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Helianthus maximiliani Perennial : Helianthus maximiliani is a large plant with oval green leaves to 2m x 2m (or more)

Flowers: Yellow daisy like sunflowers with a chocolate brown centre, September/October

Drought tolerance: 5

Full sun, very heat tolerant

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Helianthus maximiliani or Maximilian’s sunflower is native to Eastern states of the USA. It makes a spectacular sparkling yellow early autumn show, buzzing with bees and smelling gorgeously of milk chocolate (yes this is true). The plant has erect stems, with multiple 10 cm sunflowers and green pleasant foliage throughout the hottest months, which is quite an asset in itself.

Helianthus maximiliani is robust and  easy to grow, requiring only a prune back in winter and in my garden requires no extra water under a permeable membrane and gravel mulch, growing in virtually pure clay.

Easy to propagate too, from seed which germinates quickly (without stratification which strangely is often suggested) and easily or from pieces of its rhizomes.  However it is rarely seen or mentioned in books, despite being so very much better as a a garden plant than many of the  fussy plants that are available in nurseries.  It is not the kind of plant that will suddenly take umbrage when planted out and then fade away. This plant deserves to be much more widely grown in large gardens.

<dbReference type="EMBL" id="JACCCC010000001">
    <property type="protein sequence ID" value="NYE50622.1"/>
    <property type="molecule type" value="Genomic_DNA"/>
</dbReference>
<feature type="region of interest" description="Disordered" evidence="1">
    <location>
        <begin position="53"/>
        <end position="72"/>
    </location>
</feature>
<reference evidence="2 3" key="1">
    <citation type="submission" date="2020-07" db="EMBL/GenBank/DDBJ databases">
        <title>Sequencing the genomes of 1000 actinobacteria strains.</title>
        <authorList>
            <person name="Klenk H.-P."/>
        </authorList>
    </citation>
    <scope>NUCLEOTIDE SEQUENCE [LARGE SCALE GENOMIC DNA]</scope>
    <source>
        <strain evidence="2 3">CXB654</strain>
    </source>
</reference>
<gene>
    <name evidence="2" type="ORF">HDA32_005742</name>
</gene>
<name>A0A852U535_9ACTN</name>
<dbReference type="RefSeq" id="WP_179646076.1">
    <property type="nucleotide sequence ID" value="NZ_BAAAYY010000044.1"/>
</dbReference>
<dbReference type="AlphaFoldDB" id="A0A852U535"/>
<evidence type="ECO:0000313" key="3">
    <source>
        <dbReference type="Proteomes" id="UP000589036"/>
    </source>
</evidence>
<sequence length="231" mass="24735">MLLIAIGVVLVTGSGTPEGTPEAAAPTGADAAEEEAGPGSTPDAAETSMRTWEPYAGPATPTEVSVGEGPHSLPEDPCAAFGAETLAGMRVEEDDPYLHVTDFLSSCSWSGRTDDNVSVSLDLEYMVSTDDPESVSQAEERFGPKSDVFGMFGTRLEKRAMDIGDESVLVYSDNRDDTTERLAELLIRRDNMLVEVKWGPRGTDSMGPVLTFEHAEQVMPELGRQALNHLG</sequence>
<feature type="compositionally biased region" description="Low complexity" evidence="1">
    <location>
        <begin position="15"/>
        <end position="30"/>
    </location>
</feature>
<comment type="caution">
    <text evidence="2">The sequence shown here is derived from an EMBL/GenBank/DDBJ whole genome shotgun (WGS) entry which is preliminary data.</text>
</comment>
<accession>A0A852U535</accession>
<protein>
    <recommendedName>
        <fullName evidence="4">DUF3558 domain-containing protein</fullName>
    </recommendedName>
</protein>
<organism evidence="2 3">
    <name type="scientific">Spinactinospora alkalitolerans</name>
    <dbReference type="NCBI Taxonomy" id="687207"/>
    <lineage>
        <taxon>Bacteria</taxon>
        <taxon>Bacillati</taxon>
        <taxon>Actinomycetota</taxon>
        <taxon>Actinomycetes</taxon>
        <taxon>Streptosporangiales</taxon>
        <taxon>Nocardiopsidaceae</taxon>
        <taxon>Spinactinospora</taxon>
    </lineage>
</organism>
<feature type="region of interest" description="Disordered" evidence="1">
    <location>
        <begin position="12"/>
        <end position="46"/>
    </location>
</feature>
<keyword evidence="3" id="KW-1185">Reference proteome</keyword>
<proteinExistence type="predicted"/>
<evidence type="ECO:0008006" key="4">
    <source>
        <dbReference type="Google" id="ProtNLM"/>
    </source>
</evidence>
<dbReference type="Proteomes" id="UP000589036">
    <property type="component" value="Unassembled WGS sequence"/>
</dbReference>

Seeds can be obtained on the internet fairly easily and the plant will flower in its first year from a Spring (or later) sowing.

Leaves are lanceolate (pointed), slightly droopy and covered in hairs  It spreads gently at first and then more robustly from rhizomes and will self seed in the garden; bring it on!  Don’t imagine it is going to stay small however, it is a large plant and will form quite a mass over time, in the wrong place it could definitely be described as invasive.

Helianthus maximilani Maximilian’s sunflower  associates nicely with drought tolerant grasses, Miscanthus sinensis and Arundo donax.

Helianthus maximilani at south of France hotel


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The snows are fled away, leaves on the shaws
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Horace: Odes iv 7, translated by A. E. Housman

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